Going out in the time of Covid is weird. Normally one of the joys of summer socialising is the informality, the ability to bump into friends at the beach then go on for dinner, or the ‘more the merrier’ BBQs where numbers are only dictated by the number of burgers you can be bothered to cook.
This summer has been different. Covid has killed flexibility, making hosts chase down confirmations, calculating who will turn up so they don’t end up with too many, or too few guests.
And then there’s the group Whatsapps, making it easier for hosts to ‘manage’ an event, issuing reminders, and making sure everyone is committed.
Normally one of the pleasures of going to a party is not knowing exactly who you will see there. Even in the Islands, where you know you’re likely to know at least half the people, there’s still the possibility of meeting someone new.
Now when you go out there have been so many messages you feel like you’ve already said ‘hello’ to everyone before you even get there.
Anyway, if I’m sounding a bit curmudgeonly it’s probably the result of too much wine last night with T and the remnants of a hangover, something we may now call ‘long hangover’. This is the sort of hangover where you don’t feel sick, or even have a thumping headache. You just feel sub-par all day.
I can now understand why some folks take a snifter of brandy or champagne as a ‘hair of the dog’. It’s like everything today is in slow motion and I need something to gee me up.
T suggested sex but really, I just can’t be bothered. I’m not sure he can either, he was probably just suggesting it in a nostalgic way, thinking fondly of the days not so long ago in our early 30s when we had enough mojo for that sort of thing.
In some ways, getting older is nothing to do with grey hair or wrinkles. It’s about the ebb of desire; the reduction in wanting. The intensity of our 20s could be a century ago, not just a couple of decades.
I can still remember wanting T so much that not being able to have sex with him sometimes felt like the worst thing in the world. Now there is neither passion, nor pain. It’s still loving, lovely, love. But it’s also sometimes a bit ‘meh’.
Maybe I do need some champagne. And perhaps some Viagra. It works for women too, I believe. Or maybe I should just go see one of those private hormone specialists Francine raves about. I read an article recently about how some women take Testosterone to give them some oomph. There seems to be a fine balance between wanting to get off your butt, and getting a hairy butt, though.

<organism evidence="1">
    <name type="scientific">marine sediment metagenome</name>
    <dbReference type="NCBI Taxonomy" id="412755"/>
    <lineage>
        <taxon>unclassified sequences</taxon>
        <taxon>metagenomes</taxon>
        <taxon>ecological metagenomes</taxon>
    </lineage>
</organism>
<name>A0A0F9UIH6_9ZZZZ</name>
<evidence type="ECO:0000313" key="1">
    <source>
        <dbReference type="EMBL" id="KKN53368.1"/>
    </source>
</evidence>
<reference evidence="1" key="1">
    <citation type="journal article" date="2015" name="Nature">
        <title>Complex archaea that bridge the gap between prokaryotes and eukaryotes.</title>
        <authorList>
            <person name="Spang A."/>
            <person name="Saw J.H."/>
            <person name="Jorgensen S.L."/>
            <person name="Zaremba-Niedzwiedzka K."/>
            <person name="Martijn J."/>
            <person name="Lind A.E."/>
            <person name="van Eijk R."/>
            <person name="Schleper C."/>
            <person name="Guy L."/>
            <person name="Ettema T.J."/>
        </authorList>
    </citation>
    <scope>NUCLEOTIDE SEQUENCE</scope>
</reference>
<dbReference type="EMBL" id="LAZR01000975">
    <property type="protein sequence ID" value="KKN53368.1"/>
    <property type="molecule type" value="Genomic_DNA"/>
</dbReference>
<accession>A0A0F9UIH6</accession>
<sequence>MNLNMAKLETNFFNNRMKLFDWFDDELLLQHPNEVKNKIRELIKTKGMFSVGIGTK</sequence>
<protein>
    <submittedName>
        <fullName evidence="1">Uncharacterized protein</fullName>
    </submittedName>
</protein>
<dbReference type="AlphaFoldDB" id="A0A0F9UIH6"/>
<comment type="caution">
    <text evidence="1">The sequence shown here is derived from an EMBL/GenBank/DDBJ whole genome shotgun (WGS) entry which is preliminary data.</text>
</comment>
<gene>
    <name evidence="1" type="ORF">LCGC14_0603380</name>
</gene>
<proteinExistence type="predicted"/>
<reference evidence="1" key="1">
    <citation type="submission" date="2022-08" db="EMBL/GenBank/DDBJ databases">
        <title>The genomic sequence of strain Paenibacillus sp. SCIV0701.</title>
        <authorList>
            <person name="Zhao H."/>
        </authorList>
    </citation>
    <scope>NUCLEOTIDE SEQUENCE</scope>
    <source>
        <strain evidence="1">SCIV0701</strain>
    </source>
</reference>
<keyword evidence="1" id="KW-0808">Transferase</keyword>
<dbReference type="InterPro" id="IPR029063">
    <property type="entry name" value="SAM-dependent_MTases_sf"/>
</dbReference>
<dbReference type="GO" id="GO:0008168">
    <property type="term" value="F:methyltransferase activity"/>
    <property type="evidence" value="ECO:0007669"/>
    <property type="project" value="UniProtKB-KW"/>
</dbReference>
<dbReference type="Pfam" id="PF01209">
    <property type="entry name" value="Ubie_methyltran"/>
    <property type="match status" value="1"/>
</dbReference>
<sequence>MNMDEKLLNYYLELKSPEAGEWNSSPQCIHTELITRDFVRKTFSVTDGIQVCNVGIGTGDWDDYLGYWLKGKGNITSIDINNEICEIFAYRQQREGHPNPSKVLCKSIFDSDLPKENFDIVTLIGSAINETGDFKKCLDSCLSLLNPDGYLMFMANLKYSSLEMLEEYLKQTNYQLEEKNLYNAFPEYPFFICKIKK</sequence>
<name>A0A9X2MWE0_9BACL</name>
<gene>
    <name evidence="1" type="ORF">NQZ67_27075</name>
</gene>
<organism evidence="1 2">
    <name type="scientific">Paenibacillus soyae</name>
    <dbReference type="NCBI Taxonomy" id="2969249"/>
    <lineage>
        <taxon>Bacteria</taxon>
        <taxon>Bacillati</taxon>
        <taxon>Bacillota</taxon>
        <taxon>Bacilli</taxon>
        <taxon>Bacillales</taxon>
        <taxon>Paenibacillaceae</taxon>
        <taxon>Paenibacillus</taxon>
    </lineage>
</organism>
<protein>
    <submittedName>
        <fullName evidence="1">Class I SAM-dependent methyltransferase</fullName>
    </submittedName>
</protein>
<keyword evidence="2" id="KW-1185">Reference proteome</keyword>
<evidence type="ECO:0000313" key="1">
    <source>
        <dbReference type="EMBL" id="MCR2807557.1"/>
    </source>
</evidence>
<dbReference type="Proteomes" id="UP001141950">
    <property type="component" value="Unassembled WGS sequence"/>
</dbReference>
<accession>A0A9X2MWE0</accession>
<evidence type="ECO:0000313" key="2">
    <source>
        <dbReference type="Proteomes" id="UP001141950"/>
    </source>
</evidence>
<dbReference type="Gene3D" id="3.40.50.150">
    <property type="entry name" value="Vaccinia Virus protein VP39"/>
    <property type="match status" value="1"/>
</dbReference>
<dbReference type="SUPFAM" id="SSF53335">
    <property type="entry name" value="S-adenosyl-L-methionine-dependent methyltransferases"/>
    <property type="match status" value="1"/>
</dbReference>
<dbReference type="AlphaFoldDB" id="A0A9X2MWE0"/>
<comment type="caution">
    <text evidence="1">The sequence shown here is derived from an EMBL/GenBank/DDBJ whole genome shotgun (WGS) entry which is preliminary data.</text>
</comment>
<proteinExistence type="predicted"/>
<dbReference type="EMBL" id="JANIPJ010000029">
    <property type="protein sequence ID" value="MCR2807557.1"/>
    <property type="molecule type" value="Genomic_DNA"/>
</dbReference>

Scrap hormones. Going over to London to see some specialist, who is probably just a Dr Voodoo who takes Amex sounds far too risky … and too much effort. No, what I need is something local, lower key. Maybe a facial would do the trick.
Until then, I have pugs. And a party to go to.
The pugs know I’m going out because they are lined up, beside the bath sulking. You would be surprised that pugs can sulk, considering how difficult it is for them to breathe, let alone pout.
But these pugs can sulk. Betty is the chief sulker. She came first, rescued from somewhere that sadly gave her genuine things to sulk about. Bolly came next. Not so much a rescue as a rehoming. He began life as Billy, purchased by a local family from some unscrupulous breeder as the proverbial ‘puppy present’.
We celebrated his arrival with a bottle of Bollinger, hence his moniker. Quite naturally for any dog who was born on a puppy farm he has expensive health issues so it’s no wonder his first family struggled. If people thinking about getting a pet were to consider that vet bills over the lifetime of a pet are likely to be at least 10 times whatever they paid for their pet, demand might go down.
Anyway, Bolly is a sweetie, and we’re happy to look after him. I might need to hike some of my pricing soon though. T is getting increasingly worried about his job now fewer people are flying. Businesses can only burn through cash for so long before they have to throw something more substantial onto the fire.
Join us soon for the next episode of the Secret diary of island wives.
This is a work of fiction. Names, characters, businesses, places, events, locales, and incidents are either the products of the author’s imagination or used in a fictitious manner. Any resemblance to actual persons, living, dead or undead, or actual events is purely coincidental.